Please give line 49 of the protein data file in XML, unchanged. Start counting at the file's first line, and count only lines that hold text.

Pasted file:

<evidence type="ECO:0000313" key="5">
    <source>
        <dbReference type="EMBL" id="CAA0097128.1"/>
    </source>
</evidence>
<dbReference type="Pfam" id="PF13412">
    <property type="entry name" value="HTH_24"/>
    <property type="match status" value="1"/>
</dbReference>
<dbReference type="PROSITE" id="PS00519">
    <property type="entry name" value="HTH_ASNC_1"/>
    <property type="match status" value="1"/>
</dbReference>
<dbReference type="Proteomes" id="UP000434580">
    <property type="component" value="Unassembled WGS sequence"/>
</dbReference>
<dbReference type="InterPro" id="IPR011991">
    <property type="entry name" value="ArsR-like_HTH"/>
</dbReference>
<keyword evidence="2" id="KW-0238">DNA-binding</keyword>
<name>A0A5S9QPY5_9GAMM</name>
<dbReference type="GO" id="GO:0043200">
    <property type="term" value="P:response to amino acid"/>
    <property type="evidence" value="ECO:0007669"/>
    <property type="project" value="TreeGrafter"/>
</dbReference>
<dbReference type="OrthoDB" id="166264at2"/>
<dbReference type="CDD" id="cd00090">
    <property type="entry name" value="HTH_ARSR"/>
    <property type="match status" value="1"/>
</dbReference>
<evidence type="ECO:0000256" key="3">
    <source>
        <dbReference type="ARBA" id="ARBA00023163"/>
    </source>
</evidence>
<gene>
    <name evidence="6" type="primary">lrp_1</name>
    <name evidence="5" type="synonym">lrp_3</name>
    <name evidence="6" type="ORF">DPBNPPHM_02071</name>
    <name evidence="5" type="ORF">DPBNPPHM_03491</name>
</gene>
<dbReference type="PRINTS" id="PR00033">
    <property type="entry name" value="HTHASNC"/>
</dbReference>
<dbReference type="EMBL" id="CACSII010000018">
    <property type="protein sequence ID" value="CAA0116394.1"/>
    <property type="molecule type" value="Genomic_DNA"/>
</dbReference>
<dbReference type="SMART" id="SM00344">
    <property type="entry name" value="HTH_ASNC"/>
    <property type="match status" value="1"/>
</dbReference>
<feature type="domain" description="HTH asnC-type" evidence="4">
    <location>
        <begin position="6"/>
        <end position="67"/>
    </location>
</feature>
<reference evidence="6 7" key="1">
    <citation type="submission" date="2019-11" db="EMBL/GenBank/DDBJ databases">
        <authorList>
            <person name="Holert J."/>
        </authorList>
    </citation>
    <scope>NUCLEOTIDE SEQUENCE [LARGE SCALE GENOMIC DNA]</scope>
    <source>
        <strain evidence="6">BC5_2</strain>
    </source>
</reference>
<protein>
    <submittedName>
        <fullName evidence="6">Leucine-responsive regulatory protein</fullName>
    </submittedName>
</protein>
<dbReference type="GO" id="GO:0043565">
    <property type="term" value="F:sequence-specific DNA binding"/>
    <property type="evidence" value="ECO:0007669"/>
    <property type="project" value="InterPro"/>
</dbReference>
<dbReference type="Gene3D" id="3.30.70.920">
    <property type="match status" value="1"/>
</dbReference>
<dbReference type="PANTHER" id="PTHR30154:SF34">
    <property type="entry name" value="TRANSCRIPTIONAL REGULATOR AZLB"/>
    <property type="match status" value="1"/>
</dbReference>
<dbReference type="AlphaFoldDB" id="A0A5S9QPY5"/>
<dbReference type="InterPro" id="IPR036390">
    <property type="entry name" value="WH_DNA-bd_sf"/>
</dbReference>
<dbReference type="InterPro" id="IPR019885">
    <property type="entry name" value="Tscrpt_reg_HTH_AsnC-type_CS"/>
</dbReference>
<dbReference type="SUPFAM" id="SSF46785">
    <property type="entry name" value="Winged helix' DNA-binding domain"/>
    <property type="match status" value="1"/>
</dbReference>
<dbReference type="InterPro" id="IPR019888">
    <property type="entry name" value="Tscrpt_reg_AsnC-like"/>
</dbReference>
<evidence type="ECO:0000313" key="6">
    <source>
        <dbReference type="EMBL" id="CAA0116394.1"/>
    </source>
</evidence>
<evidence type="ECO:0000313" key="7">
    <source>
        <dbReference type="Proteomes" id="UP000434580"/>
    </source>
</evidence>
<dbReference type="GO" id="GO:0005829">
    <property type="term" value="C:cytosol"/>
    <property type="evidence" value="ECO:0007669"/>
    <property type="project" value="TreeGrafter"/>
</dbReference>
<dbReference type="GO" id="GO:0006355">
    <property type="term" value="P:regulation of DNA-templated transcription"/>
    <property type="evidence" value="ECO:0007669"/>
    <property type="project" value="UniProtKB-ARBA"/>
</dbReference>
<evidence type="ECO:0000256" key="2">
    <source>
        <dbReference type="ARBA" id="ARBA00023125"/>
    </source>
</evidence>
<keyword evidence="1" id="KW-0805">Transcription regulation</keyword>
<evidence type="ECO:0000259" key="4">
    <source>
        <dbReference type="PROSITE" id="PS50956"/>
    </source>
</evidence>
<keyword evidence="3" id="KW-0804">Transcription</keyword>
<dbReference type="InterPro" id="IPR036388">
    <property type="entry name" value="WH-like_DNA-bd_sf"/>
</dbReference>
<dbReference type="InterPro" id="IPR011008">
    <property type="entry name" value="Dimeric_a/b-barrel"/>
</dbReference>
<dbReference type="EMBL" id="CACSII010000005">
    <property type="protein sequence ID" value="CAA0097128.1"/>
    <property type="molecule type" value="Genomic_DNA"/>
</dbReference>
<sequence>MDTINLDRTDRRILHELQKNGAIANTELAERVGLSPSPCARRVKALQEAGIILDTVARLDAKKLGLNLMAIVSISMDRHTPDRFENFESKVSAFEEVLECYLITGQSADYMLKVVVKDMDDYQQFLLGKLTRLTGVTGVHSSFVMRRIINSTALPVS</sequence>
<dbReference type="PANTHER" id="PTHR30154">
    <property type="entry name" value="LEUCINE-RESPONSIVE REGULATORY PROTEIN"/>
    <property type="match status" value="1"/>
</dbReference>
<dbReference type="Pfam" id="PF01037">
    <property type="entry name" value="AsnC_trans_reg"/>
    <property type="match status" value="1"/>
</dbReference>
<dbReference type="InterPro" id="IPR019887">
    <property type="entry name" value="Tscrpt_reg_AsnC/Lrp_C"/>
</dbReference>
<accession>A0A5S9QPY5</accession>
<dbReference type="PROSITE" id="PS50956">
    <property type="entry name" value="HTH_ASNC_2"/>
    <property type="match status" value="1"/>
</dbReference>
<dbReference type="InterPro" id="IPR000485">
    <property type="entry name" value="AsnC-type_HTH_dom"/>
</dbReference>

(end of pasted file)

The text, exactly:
</dbReference>